Interpine UAV team recently put into practice the use of our UAV’s (a.k.a RPAS or commonly as Drones) during a large controlled vegetation fire. With one of our UAV’s now fitted with an integrated Thermal Camera Sensor, this is another example in the practical application of UAV’s for monitoring a controlled burn and use during post fire clean-up for hot spot detection. With all our UAV staff trained as rural firefighters, this is a natural fit. We worked in conjunction with the incident controller and air operations commander working together with other aircraft onsite.
Acknowledgement to Timberlands for facilitating this implementation.
This is an example of the view that thermal infrared cameras provide through the smoke. Here the UAV team are showing the incident controller what is happening inside the smoke cloud. The photo on the left shows the UAV sitting on the ground looking out across the fire front (we are on ground while Helicopter is also working this fire front). The image to the right is that taken from the UAV while looking from this ground position.
The ability to see what the fire is doing, through the smoke is a real advantage in managing ground operations. Here is another example of a fire created whirlwind moving across the fire front.
Now placing the UAV into the sky provides this unique view at any time throughout the fire operations. Here is a view of our UAV fitted with thermal infrared camera being up above the fire (this is taken by our other UAV!).
Here is what that UAV was seeing in the next photo. Looking up the right hand flank of the fire, through the smoke you can clearly see the fire extent.
Then looking to the left flank of the fire (showing here the tall tree stand on the edge of the fire). The UAV can easily monitor through the cloud of smoke any spread or fire spotting outside the area of the controlled burn. All of this is live to the pilot and the incident controller onsite directing operations.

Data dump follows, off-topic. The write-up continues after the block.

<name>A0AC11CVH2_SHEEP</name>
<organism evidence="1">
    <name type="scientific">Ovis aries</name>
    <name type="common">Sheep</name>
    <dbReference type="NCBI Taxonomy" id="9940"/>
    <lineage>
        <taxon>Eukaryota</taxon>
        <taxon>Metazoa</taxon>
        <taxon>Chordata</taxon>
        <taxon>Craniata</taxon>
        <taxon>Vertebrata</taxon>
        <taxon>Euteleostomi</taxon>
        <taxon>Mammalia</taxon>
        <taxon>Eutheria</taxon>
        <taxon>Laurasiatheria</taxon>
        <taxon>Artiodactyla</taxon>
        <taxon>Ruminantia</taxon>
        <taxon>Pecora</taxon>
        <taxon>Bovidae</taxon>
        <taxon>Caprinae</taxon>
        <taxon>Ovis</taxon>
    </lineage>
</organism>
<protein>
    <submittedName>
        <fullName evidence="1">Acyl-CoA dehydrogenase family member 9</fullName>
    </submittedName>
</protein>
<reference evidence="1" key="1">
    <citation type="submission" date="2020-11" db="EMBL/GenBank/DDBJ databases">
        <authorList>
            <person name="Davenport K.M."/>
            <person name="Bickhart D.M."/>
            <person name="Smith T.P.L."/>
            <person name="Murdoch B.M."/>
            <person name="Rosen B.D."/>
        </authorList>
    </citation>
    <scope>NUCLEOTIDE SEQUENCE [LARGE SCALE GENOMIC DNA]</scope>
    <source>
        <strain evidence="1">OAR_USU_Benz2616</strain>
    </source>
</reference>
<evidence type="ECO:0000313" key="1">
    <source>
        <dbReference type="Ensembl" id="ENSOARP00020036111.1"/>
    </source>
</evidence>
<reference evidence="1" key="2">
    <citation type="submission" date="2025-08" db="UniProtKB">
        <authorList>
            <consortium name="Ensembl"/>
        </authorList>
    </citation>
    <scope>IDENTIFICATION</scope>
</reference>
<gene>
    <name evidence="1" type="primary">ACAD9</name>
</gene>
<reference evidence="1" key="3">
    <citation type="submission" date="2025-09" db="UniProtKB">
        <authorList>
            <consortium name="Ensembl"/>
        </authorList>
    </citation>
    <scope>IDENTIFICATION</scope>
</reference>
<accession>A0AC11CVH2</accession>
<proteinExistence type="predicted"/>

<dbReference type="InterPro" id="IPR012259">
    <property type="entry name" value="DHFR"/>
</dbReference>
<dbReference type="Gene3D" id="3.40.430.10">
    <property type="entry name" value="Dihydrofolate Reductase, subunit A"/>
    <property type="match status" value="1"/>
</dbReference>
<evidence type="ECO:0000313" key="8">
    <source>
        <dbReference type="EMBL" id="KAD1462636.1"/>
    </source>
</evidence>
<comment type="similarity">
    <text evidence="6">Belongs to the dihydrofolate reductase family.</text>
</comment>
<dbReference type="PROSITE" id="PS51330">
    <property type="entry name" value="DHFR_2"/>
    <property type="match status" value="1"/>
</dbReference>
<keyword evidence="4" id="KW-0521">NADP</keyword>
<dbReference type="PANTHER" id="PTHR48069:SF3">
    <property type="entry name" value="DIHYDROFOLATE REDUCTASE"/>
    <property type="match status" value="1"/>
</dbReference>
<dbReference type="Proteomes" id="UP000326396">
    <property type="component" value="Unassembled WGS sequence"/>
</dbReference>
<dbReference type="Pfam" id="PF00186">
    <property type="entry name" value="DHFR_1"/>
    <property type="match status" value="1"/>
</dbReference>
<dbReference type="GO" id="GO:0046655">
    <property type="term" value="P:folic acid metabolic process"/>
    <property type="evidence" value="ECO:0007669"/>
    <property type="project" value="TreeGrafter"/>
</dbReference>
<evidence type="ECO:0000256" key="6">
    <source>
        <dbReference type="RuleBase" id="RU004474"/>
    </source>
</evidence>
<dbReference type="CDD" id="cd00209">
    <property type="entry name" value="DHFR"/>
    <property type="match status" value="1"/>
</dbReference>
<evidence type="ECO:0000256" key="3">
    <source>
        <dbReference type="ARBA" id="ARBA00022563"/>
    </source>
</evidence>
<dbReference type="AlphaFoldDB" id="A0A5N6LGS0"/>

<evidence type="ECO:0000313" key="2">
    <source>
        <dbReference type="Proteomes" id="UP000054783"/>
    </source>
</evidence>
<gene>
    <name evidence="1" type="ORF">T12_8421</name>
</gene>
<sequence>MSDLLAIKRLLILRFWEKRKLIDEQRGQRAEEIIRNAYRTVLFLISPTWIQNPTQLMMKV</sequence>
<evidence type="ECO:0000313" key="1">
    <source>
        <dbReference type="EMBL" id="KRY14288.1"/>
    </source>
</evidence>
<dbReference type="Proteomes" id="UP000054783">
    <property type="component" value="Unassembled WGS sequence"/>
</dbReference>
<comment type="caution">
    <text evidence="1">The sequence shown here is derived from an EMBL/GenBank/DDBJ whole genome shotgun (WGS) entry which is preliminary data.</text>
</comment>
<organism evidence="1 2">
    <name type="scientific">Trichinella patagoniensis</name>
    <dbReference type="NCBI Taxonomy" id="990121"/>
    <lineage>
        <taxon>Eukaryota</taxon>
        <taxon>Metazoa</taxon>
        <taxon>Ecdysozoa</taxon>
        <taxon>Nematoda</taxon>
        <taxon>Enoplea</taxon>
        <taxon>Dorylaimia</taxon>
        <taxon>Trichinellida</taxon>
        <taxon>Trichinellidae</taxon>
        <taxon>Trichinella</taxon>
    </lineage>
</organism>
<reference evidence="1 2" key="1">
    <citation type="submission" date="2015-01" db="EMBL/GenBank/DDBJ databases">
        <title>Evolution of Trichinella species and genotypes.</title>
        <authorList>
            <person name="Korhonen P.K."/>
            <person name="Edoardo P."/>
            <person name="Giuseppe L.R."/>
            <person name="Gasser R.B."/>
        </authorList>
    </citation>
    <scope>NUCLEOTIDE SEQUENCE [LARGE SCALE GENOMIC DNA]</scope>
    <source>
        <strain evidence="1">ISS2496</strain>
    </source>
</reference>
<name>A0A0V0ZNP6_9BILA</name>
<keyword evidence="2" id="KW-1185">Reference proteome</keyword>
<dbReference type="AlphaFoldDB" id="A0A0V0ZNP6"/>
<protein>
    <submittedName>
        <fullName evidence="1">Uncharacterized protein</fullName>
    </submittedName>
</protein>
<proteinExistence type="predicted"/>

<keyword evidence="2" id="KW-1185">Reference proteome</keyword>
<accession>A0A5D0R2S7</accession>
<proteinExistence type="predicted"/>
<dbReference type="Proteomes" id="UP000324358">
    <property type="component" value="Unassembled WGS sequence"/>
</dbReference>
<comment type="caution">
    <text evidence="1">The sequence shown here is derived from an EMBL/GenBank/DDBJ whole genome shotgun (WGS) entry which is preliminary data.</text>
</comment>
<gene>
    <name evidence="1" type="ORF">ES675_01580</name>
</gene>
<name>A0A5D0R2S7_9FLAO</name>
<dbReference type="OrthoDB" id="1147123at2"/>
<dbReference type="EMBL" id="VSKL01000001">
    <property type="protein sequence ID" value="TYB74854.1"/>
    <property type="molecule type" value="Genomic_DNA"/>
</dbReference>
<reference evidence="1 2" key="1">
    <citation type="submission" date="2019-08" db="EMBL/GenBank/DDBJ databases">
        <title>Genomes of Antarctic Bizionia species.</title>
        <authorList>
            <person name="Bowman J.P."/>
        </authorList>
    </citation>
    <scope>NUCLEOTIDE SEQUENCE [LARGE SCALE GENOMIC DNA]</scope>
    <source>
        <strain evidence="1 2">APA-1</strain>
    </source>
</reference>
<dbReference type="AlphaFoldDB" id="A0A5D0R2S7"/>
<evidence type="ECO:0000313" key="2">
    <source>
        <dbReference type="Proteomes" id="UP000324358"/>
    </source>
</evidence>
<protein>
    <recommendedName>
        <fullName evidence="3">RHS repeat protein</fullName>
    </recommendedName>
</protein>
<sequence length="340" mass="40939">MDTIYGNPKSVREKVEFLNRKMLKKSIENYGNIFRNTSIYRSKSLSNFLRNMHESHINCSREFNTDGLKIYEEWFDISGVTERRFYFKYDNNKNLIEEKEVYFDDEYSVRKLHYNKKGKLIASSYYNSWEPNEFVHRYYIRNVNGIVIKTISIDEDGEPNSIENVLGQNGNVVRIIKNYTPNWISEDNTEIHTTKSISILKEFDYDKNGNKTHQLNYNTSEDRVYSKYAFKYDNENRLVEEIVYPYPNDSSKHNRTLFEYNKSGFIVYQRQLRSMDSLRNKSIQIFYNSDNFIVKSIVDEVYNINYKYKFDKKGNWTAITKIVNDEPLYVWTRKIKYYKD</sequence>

Monitoring the fire in this way, the UAV was setup to perform patrols of the risk areas. Here the next image shows monitoring the main fire front. The “red line” shows the full height radiata pine stands (~45m in height) to give some perspective.
After the main fire is out, there is the task of eliminating hotpots through the area to ensure the fire is out and does not cause any risk to the surrounding forest. Here the UAV locates the “hotspots” with ease and targets ground operations to focus on areas of concern.
But on investigation this area had deep seated underground hotpots. We also deployed the use of low cost smartphone FLIR thermal cameras. These next images shown the use of these in directing ground staff in eliminating these risk areas.
And finally here is another example of small hot spots identified by the UAV. Here our thermographer can tweak the temperature settings to highlight in the scene only a range of temperatures which allow hot spots to be easily indentified from the UAV.
Download a presentation of this project: Practical Application of UAV on the Fire Ground – May 2016.pdf